Why Your Story Is Important
Why Your Story Is Important
I recently revisited a conversation Richard and I had on “Our Caregiving Journey” podcast in January 2013. It was wonderful to hear his voice: Strong, confident, and determined to live out his life his way. That is the Richard I remember the most: Quick witted with a short fuse.
As I reminisce about this period in our caregiving journey, I think back to all the wonderful people I met along the way on Caregiving.com and the many ways we bonded - the stories we shared, the laughter we exchanged, and the genuine care and concern we had for each other. We understood each other and were - and still are - an extended family. That is because, in the caregiving community, there are no strangers.
What strikes me today about our conversation from eight-plus years ago is how timeless all our caregiving stories are. If you get the chance to listen to some of the excerpts from our interview (which Caregiving.com and I will be sharing on social media), I bet you’ll connect with our conversation including these two examples:
- Richard spoke about his desires when his pain becomes too great, described what a good day feels like, and shared what he wants from me.
- I talked about the challenge of letting go of my beliefs and emotions when it comes to Richard’s wishes.
Like most couples, we had different perspectives and philosophies. Richard was an agnostic Jew; I was a former catholic seminarian. While it was not easy at first, I understood the importance of putting aside my beliefs so I could honor Richard's wishes because I was his advocate. Despite our differences, we were two hearts joined together as one. Richard and I were fortunate; not just in the genuine love and care we had for each other, but also in the innate ability we had to talk about anything and everything.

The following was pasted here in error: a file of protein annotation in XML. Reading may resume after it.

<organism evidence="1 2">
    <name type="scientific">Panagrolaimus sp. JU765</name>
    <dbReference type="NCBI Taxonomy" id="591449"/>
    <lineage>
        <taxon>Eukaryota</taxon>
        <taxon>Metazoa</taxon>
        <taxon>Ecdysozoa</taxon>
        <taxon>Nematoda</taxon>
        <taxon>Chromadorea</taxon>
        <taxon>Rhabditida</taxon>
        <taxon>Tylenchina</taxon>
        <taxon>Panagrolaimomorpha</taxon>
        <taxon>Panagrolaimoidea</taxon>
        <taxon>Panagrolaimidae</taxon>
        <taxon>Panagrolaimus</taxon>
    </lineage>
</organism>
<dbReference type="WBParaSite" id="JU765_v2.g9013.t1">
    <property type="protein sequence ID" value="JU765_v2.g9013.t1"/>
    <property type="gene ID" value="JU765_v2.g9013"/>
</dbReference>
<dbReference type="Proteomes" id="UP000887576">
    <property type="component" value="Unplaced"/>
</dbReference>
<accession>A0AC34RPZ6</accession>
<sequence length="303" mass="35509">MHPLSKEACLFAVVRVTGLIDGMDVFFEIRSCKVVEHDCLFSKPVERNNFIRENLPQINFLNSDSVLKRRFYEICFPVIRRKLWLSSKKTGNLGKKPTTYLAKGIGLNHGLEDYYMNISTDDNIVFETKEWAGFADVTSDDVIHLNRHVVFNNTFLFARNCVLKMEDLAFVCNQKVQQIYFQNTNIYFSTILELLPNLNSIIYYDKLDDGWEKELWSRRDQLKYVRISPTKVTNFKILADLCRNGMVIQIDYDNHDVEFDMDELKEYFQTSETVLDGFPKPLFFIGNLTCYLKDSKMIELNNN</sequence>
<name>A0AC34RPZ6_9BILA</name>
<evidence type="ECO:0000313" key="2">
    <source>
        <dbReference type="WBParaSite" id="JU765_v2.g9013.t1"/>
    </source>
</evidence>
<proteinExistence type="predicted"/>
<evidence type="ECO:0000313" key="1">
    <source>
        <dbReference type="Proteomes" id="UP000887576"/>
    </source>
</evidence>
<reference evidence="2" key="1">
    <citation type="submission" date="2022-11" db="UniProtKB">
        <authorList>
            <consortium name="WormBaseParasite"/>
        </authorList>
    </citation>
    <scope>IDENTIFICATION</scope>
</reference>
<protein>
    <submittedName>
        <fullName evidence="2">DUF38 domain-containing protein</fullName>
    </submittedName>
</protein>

For example: When it came time for hospice, the decision was not forced because he had told me in our previous discussions, “When I’m ready for hospice, I will tell you” ...When he got out of his chair on his own and walked to the gurney to be taken to hospice… Yes, he did tell me he was ready!
Many of the same end-of-life issues we faced are still true for caregivers today including:
- Have you had the opportunity to talk to your care partner about end-of-life wishes?
- How do you want to spend your last months, weeks, and days?
- What do you want from your care partner during your last months?
- What is a good day like for you? (Good days do tend to change for both the caregiver and care partner.)
- Do you need help facilitating this type of conversation?
Having this difficult discussion early on in the caregiving process (when possible) can make a very stressful emergency just a tad bit easier when you know what your care partner wants at a critical time in their journey.
This is where the importance of sharing your story comes in. Story sharing is cathartic. It is a keepsake memory that allows you to not only reminisce but is also a great source of information and comfort for those caregivers who come after us. Throughout my years of my advocacy work for caregivers, I have found that people connect most to stories. Caregivers learn of resources, receive validation, can laugh and cry at the same time, and learn how to approach the most delicate topics from those of us who found ways to have these conversations with those we love. It's one caregiver talking to another in ways only caregivers can understand.
Your caregiving story is an important resource for yourself, too. You’ll be reminded that the good days far outweighed the bad day during your caregiving journey, and you’ll find comfort in knowing you did all you could do for your care partner.
While the pain of losing Richard has gotten softer over the years, the love continues to be strong. I just needed to learn how to love him in a different way. I do not miss being a caregiver, I miss the person I was caring for. That’s because my faith tells me I will see Richard again, my mind tells me he is forever pain-free, and my heart tells me he is standing right beside me.
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